10 Book Facts That Every Book Lover Should Be Aware Of
Here’s a round-up of book surveys that every book lover should sneak a peek into-
1) Men & women readers stick to authors of their own sex.
Sex and Reading: A Look at Who’s Reading Whom, a survey by Amazon owned Goodreads brought forth some interesting stats –
- 90% of the 50 most-read books by men were written by men.
- Only 5 of the 50 most-read titles by women were written by men.
- Women read 2x as many books published in 2014 as men.
2) Self publishing is booming.
And women writers are leading the pack. In a survey by FicShelf which analyzed 227 bestselling self-published titles( a mix of fiction and non-fiction) across the top self-publishing platforms Blurb, Wattpad, CreateSpace and Smashwords, found that 67% of top-ranking titles were written by women.
FicShelf also found that
men are more likely to receive recognition for their work … with preconceived notions of a ‘literary canon’ and curated lists of top titles still dominated by male writers”. Male authors account for 80% of titles in the Telegraph’s “100 Novels Everyone Should Read”, 85% of the Guardian’s “100 Greatest Novels of all Time”, and 70% of the Telegraph’s “The Best Books of 2014.
Don’t miss this one:
Jodi Picoult recently complained that her works are relegated to “chick-lit” even if they have depth, while male romance novelists like Nicholas Sparks get Hollywood deals for works that would be considered “airport fiction” if written by a woman. Source
3) Length of the novel matters?
The Goldfinch that won Donna Tart the Pulitzer has kind of scared the British readers. The 800 pages long bildungsroman was the 37th bestselling ebook of the year for Kobo. However, it was completed by just 44.4% of Kobo’s British readers. The e-book retailer speculated that it “likely proved daunting for some due to the length of the novel”.
The book survey also found a huge divide between bestsellers and the books readers actually complete.
You’ll be surprised to know that according to the survey, the most completed book of 2014 in the UK was Casey Kelleher’s self-published thriller Rotten to the Core, which by the way doesn’t feature anywhere on the bestseller list.
Kobo’s UK Bestseller list 2014
- One Cold Night – Katia Lief
- Gone Again – Doug Johnstone
- Gone Girl – Gillian Flynn
- The Fault in Our Stars – John Green
- My Sister’s Keeper – Bill Benners
- The Husband’s Secret – Liane Moriarty
- The Cuckoo’s Calling – Robert Galbraith
- Her Last Letter – Nancy C. Johnson
- Twelve Years a Slave – Solomon Northup
- Bloody Valentine – James Patterson
Kobo’s most completed books of 2014
- Rotten to the Core – Casey Kelleher
- The Tycoon’s Vacation – Melody Anne
- The Traitor – Kimberley Chambers
- Concealed in Death – JD Robb
- Wrongful Death – Lynda La Plante
- All Revved Up – Sylvia Day
- Present Danger – Stella Rimington
- The Empty Cradle – Rosie Goodwin
- The Witness – Nora Roberts
- The Promise (Fallen Star Series, Book 4) – Jessica Sorensen
4) 50 books every child should read by 16.
A survey of 2,000 readers by Sainsbury’s to celebrate World Book Day finds that Roald Dahl is still the king of children literature. Also, 6 in 10 parents read those stories to their kids that they heard from their parents while growing up.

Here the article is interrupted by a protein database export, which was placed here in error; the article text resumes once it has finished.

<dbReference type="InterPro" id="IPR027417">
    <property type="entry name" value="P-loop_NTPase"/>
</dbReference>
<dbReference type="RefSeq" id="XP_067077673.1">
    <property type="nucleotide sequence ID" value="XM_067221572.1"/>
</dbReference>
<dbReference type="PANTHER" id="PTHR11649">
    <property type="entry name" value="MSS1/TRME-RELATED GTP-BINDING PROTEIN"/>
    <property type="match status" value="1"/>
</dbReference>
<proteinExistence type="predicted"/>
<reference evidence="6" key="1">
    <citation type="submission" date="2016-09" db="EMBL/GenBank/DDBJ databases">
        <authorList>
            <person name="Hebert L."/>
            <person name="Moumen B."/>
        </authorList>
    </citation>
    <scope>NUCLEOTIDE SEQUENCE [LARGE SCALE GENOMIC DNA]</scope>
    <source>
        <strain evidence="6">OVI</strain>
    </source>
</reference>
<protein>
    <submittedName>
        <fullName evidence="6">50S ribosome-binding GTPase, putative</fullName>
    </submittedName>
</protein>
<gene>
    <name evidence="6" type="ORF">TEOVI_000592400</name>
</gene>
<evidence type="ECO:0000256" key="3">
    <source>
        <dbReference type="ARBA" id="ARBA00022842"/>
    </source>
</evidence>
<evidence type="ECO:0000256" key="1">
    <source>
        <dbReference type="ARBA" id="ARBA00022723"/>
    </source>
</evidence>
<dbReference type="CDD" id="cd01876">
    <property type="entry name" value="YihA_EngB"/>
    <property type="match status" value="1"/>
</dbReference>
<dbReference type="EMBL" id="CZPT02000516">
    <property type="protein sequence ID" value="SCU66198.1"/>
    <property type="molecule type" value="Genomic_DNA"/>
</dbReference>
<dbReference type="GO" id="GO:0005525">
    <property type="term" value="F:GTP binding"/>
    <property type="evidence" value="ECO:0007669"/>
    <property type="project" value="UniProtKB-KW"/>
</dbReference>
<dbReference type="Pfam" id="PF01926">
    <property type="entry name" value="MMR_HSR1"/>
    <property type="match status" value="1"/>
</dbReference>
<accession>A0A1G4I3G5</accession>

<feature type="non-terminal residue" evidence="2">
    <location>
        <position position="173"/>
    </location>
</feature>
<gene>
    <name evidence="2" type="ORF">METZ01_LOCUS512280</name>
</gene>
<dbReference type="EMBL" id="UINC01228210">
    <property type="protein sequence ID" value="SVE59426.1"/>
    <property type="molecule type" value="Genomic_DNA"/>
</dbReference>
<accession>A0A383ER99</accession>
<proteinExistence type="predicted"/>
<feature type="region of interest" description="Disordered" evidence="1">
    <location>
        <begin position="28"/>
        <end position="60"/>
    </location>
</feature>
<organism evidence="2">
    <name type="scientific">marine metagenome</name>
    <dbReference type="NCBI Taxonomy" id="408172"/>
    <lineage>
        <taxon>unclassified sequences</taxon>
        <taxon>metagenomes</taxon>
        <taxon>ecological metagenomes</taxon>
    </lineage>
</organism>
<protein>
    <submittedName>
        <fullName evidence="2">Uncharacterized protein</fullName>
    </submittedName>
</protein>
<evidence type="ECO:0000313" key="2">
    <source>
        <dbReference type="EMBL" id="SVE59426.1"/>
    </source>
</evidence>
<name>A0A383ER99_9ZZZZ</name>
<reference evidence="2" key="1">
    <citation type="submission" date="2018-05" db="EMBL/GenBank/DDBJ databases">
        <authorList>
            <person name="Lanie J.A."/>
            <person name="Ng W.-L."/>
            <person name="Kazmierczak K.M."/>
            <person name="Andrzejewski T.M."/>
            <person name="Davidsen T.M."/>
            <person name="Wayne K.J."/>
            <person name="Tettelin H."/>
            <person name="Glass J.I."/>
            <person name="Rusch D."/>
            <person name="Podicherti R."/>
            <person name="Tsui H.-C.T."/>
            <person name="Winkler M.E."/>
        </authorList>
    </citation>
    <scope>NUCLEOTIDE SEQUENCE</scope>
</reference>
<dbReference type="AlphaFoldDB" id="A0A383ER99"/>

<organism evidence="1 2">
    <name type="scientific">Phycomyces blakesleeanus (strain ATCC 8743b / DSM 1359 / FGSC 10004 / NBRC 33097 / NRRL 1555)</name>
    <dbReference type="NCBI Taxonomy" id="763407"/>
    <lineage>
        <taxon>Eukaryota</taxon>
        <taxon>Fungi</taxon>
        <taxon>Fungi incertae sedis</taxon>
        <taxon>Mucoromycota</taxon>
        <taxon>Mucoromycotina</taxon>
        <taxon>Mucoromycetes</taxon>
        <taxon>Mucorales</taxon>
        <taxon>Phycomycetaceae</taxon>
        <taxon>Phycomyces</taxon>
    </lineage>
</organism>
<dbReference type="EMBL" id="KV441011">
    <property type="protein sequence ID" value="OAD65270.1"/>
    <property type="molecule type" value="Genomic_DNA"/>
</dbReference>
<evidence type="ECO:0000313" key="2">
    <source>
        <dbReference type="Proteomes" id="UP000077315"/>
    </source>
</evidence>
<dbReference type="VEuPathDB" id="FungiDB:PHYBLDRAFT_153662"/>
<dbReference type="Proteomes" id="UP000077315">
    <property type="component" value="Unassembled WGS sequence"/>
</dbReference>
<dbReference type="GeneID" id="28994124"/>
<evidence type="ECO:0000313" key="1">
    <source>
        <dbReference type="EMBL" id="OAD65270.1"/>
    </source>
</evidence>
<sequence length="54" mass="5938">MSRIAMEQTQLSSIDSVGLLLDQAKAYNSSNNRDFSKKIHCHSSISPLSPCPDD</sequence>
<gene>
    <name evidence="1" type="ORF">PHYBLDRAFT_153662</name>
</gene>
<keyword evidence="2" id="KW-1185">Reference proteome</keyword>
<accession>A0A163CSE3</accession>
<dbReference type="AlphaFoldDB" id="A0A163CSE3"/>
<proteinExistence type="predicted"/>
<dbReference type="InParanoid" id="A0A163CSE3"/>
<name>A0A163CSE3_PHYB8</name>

- Charlie and The Chocolate Factory – Roald Dahl
2. Alice in Wonderland – Lewis Carroll
3. The Lion, the Witch and the Wardrobe – CS Lewis
4. Winnie The Pooh – AA Milne
5. Black Beauty – Anna Sewell
6. James and The Giant Peach – Roald Dahl
7. The BFG – Roald Dahl
8. A Bear Called Paddington – Michael Bond
9. Treasure Island – Robert Louis Stevenson
10. Adventures of Huckleberry Finn – Mark Twain. Read the full list here
5) Bible – the world’s most influential book.
The YouGov poll asked people to rank books according to their significance in today’s world. They were given a list of 30 books prepared by the Folio Society. The 10 books voted most valuable to humanity-
- The Bible (37%)
- The Origin of Species (35%)
- A Brief History of Time (17%)
- Relativity (15%)
- Nineteen-Eighty-Four (14%)
- Principia Mathematica (12%)
- To Kill a Mockingbird (10%)
- The Qur’an (9%)
- The Wealth of Nations (7%)
- The Double Helix (6%)
6) Millenials read more books than older generation.
88% of Americans under 30 read a book in 2013, compared with 79% of those age 30 and older – according to Pew Research’s survey of more than 6,000 Americans of 16 and over. Another interesting fact that the study found out was –
Millennials’ lives are full of technology, but they are more likely than their elders to say that important information is not available on the internet.
Read the full details of the survey here.
7) 16 to 24-year-olds prefer traditional books over ebooks.
According to a study by Voxburner in the later half of 2013 which questioned 16-24 year olds, 62% prefer print books to ebooks. Some of the comments about preferring physical books included “I collect”, “I like the smell”, and “I want full bookshelves”.
8) Who’s reading—and how: A demographic portrait.
This data was published in 2013 ( a bit old but gives the readers a deep insight into the reading habits of America).
9) 63% of men barely read.
In a survey conducted by OnePoll which questioned 2,000 British men and women, found that 63% of men admit they don’t read as much as they should be. 1 in 5 men admitted that they have pretended to have read a particular title in order to look more intelligent. And what’s more? Almost 30% of men admit that they haven’t really picked up a book since they left school.
10) Most popular genre of digital books in 2014 was romance.
The most opened e-books in 2014 were romance titles, followed by mind, body, and spirit, and business, according to the data by Scribd. Romance leads the pack when it comes to the list for the most completed books, followed by fictions and kids and YA.